State lawmakers working toward adjournment
Legislative Democrats may have passed a two-year budget dealing with a massive deficit, but they can't go home just yet. Several other controversial bills are in limbo and could complicate plans to end the 105-day legislative session by midnight Sunday, as scheduled.
OLYMPIA — Washington's Legislature staggered toward final adjournment Sunday night, pushing past a staredown between Senate and House Democrats that threatened to derail the 105-day session at its very end.
The political brawl was centered on proposed changes to a voter-approved clean-energy initiative, a bill being pushed by Senate leadership. Initiative 937 directs utilities with more than 25,000 customers to get 15 percent of their power from new sources such as wind or solar by 2020.
House lawmakers from the Tacoma and Vancouver areas wanted to give homegrown utilities more leeway in meeting the initiative's standards for renewable energy. Without those changes, they refused to support some other critical measures, putting adjournment at risk for a time Sunday evening.
But the impasse was broken late Sunday, when the clean-energy bill appeared to be dead in the House.
The Legislature also was expected to approve a construction budget and take up a grab bag of other policy measures on its final night, including a reduction of unemployment-insurance taxes for business, particularly The Boeing Co.
A day earlier, the Legislature granted final approval to the two-year operating budget that cuts heavily into projected government spending, including money for education, health care and social services. There are no general tax hikes in the budget, but college tuition and other fees will be increased.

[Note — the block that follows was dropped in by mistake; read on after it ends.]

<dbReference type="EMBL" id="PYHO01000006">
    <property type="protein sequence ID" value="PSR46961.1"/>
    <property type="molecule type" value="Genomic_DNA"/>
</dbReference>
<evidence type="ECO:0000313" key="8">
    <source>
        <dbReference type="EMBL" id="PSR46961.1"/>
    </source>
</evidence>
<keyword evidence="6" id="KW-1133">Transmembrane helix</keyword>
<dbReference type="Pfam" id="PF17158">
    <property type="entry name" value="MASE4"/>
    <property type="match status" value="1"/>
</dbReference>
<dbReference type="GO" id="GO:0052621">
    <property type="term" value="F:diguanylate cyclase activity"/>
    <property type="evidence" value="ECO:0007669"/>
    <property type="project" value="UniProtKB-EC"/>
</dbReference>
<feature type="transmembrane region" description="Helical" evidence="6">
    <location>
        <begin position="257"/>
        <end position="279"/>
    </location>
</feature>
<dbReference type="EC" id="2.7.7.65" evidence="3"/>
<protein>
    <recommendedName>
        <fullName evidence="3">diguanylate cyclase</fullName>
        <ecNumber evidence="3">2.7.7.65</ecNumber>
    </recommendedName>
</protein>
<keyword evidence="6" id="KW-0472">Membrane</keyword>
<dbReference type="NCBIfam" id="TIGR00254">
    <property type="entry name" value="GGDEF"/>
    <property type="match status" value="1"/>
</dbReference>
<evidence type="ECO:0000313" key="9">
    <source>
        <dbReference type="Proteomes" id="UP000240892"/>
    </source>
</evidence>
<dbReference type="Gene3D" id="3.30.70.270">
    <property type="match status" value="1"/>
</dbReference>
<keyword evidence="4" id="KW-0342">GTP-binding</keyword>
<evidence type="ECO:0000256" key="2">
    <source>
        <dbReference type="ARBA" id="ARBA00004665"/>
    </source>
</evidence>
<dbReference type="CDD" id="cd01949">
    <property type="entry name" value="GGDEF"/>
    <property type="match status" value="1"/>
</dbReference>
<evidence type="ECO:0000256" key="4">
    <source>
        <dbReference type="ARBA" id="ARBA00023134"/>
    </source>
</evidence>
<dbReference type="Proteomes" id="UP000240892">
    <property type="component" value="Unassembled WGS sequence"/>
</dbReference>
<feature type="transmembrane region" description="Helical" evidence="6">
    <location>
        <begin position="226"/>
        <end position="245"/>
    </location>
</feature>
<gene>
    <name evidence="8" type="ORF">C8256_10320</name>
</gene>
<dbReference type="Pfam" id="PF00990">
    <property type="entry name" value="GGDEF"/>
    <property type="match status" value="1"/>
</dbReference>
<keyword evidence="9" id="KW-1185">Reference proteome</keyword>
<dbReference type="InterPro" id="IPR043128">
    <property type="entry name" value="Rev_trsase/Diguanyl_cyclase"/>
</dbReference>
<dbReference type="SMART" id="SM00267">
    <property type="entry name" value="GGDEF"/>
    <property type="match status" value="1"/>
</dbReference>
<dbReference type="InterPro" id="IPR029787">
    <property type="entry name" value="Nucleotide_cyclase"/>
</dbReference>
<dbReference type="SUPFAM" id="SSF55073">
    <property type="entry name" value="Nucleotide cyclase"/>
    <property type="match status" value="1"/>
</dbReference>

The $35 billion, 2 ½-year budget — unveiled publicly just Friday morning — moved quickly through the legislative process, with the House passing it Friday night and the Senate passing it Saturday. Gov. Chris Gregoire's signature is next.
It bridges a $9 billion gap between expected spending and revenue, with about $5 billion coming from federal bailouts and other one-time fixes, and some $4 billion through spending cuts.
Those reductions have ticked off plenty of the Democratic majority's leading supporters. Some 40,000 people will lose coverage under the Basic Health Plan for the poor, 9,000 college slots will go without state support, and some 8,000 government jobs could be lost.
Other remaining policy initiatives were mostly cleared up Sunday afternoon, including approval of a plan to replace Seattle's aging Alaskan Way Viaduct with a deep-bore tunnel and a tolling plan for the State Route 520 bridge across Lake Washington between Seattle and its eastern suburbs.
The Legislature also approved a $7.5 billion transportation budget, including money for new ferries, statewide road paving, and some financing to replace "megaprojects" like Seattle's viaduct.
The purchase of four ferries is queued up over the next four years. Three will be 64-car ferries, and the fourth will be either a 64-car or 144-car vessel, depending on how much money's left.
Many of the transportation budget's road projects will begin this summer, part of a plan to spend about $5 billion on what lawmakers are calling the state's most ambitious construction season, creating 49,000 jobs.
Copyright © 2009 The Seattle Times Company
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